A/N: Thank you, faithful readers, for sticking with me for so long. I am determined to finish this story to the end. I'm happy to say that it will only be a few more chapters until then. And it will be completed before September.
My Love, My Soldier
Part Ten: Gift of Hello
It was a spiral of answered prayers after Ed's reconciliation within himself. Despite the past, and despite his handicap, living didn't seem so bad anymore. The chaotic knot of emotions was no longer strong enough to restrict his breathing, and it echoed its sorrow only in the deepest part of his dreams. Bitterness having left, he could distinguish emotional hurt from his anger, and sadness from his self-loathing. It was strange to wake up to silence inside his mind, but Edward was so very thankful for it. He now cherished the breath that filled his lungs and for each new morning. Perhaps it sounded corny, but he was liberated.
Things between him and Winry had greatly improved; their conversations were lighthearted and their banter playful. Even more natural than when they had been fishing on the dock. The more time he spent in this new spirit, the deeper he fell in love with her— something he didn't think that was possible. He felt apprehension at having taken such a sharp dive off his precipice—after all, he had not forgotten the absence of his arm and leg and the hard life that in promised.
But there was no use in dwelling on it. He could only enjoy the time spent with her. Needless to say, he became very good at 'not' thinking about things.
It took some time but Ed managed to roll himself out of bed and into his wheelchair, eventually wheeling himself to the kitchen. The countertops were clean and bright with the morning sun's reflection. There was a note on the fridge.
I had to run into town to pick up something important. I'm not sure when I'll be back so don't worry if it's late. Muffins are on the table. Leftovers are in the fridge for lunch and dinner.
See you soon,
His eyes lingered on the "Love" before glancing at the stove where the muffin pan sat, their warmth protected by a kitchen towel. He wondered where she had gone and why she hadn't left any prior notice. He grabbed a plate for his muffins and made his way out to the garden.
Someone once said that life was just a series of hellos and goodbyes. We seem to remember one better than the other. But all Winry could remember was that she had never had the chance to say goodbye. Perhaps that's why she was nervous for a hello. And so her hands trembled as she unfolded the letter she received earlier that morning for the hundredth time.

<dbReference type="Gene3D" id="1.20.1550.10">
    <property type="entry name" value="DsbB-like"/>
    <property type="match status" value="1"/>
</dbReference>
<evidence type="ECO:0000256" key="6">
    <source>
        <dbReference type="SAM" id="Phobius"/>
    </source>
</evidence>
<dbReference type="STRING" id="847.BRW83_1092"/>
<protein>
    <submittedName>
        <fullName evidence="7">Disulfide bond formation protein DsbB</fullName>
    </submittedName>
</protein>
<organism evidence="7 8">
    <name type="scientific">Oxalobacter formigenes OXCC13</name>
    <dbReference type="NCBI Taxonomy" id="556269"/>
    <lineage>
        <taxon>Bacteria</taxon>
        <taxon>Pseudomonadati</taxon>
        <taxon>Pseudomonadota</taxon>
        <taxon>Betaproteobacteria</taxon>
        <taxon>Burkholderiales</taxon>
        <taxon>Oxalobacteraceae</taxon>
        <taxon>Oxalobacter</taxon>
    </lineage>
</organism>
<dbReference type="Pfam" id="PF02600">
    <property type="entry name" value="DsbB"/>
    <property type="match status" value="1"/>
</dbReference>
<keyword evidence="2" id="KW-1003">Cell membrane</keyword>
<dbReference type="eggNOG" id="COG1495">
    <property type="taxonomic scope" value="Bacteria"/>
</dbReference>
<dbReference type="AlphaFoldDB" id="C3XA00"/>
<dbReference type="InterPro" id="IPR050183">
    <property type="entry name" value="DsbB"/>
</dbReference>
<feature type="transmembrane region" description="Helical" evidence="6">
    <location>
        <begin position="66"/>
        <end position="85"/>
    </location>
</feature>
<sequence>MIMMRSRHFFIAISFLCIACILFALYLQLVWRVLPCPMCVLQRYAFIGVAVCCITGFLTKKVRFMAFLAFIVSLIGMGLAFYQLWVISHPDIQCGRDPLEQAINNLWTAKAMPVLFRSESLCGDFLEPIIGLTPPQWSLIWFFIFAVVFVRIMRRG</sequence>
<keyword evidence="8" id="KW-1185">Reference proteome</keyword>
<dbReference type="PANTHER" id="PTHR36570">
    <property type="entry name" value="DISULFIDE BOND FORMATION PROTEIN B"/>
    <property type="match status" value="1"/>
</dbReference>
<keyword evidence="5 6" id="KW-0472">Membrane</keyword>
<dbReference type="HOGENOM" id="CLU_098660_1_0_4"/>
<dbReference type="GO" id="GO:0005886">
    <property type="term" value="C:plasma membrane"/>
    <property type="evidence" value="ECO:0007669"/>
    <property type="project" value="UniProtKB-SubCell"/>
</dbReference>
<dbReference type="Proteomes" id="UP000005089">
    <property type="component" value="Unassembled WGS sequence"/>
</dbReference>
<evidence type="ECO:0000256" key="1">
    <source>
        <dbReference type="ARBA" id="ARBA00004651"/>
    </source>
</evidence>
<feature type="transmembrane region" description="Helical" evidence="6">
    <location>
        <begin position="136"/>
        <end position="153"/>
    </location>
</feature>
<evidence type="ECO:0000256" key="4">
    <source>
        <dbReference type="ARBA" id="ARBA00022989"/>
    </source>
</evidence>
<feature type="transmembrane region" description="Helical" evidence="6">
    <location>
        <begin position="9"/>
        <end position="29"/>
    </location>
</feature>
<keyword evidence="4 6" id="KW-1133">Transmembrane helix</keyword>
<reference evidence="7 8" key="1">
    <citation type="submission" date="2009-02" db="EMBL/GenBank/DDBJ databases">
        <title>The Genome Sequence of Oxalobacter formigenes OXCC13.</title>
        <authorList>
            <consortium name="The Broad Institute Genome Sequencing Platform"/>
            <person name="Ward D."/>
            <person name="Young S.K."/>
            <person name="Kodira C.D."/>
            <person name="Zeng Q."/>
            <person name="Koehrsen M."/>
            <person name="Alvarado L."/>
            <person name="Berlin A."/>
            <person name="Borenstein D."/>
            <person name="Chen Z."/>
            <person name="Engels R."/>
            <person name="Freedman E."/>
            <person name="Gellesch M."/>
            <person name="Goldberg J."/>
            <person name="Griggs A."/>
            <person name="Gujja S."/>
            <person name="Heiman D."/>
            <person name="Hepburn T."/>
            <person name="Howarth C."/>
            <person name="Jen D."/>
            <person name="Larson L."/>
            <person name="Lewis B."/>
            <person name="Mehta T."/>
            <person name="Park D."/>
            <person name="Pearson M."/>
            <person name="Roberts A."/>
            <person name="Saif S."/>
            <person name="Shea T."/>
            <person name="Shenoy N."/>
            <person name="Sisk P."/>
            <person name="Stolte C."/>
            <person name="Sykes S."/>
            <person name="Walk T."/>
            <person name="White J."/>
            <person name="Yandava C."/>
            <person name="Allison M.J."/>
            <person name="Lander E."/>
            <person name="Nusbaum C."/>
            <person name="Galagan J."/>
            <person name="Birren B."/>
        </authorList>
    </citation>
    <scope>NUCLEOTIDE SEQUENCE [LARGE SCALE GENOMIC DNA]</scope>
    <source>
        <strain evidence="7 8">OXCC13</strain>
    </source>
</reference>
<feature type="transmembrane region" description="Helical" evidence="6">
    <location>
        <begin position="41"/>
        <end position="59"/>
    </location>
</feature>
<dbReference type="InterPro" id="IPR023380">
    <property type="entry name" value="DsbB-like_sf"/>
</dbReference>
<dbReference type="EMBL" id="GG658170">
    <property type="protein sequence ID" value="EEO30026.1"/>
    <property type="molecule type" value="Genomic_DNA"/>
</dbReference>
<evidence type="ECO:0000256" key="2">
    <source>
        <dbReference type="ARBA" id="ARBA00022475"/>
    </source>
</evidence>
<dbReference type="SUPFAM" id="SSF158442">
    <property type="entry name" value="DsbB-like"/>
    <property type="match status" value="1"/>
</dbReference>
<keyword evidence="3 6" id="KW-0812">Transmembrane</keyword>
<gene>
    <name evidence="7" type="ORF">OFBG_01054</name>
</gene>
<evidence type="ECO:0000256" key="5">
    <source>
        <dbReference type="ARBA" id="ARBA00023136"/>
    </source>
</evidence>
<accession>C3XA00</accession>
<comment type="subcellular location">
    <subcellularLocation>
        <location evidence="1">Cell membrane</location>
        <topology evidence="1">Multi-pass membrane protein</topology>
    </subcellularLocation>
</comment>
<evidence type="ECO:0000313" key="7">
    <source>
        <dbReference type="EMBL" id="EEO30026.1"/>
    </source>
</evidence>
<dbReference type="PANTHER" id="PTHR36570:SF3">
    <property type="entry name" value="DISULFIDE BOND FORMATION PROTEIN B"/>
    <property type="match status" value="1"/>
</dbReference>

Do you remember me? I was the little boy who used peanut butter to get the gum my brother put in your hair out. I'm Alphonse Elric and it feels like a century has passed since I've been able to respond to your letters. They've never failed to find me in the worst of times and given me hope. I'm a little bruised but, guess what? I'm ready tome come home.
I'm ready tome come home.
The letter didn't carry on much longer. It carried a brief description of his wounds and the name of the military hospital he resided in. He hadn't inquired about Edward.
She and Ed had been given another chance at a hello! The only reason she had withheld such glorious news from Ed was so she could make certain it was real. She might be able to handle heartbreak again, but Ed could not handle his brother's death twice. It would kill him to have his hope twice strangled. And he knew her too well not to realize something was going on. She would not lie to him.
The old ford hit pothole, making Winry bounce uncomfortably. Dang it! The jolt started the waterworks anew and the next hour was spent sobbing, and fanning her eyes in hopes of getting rid of the evidence.
Life after war was a war itself. Al sat by himself on one of the park benches in the hospital garden, wringing his hands and fidgeting. There was nothing to do! It was no wonder that so many soldiers suffered from depression when they returned to the states. To go from protecting millions to becoming a hospital invalid was threatening to push him into madness. It was only his gentle, reasoning nature that fought against that rashness. But until someone came to release him, or until the doctor gave him a clean bill of health, he was to stay put.
It was driving him insane.
He wanted find his brother, he wanted to find him and he wanted to go home to Winry. His life had been spared and whatever was left, he wanted to devote to becoming a family again. He was ready for home.
So caught up in his thoughts, Al jumped a little when he felt a hand rest on his shoulder. Relief flooded his soul when he realized who it was.
On the way home, Winry told him that Edward was alive.
Speechless, Al could only clench his hands around the edges of the old truck seat.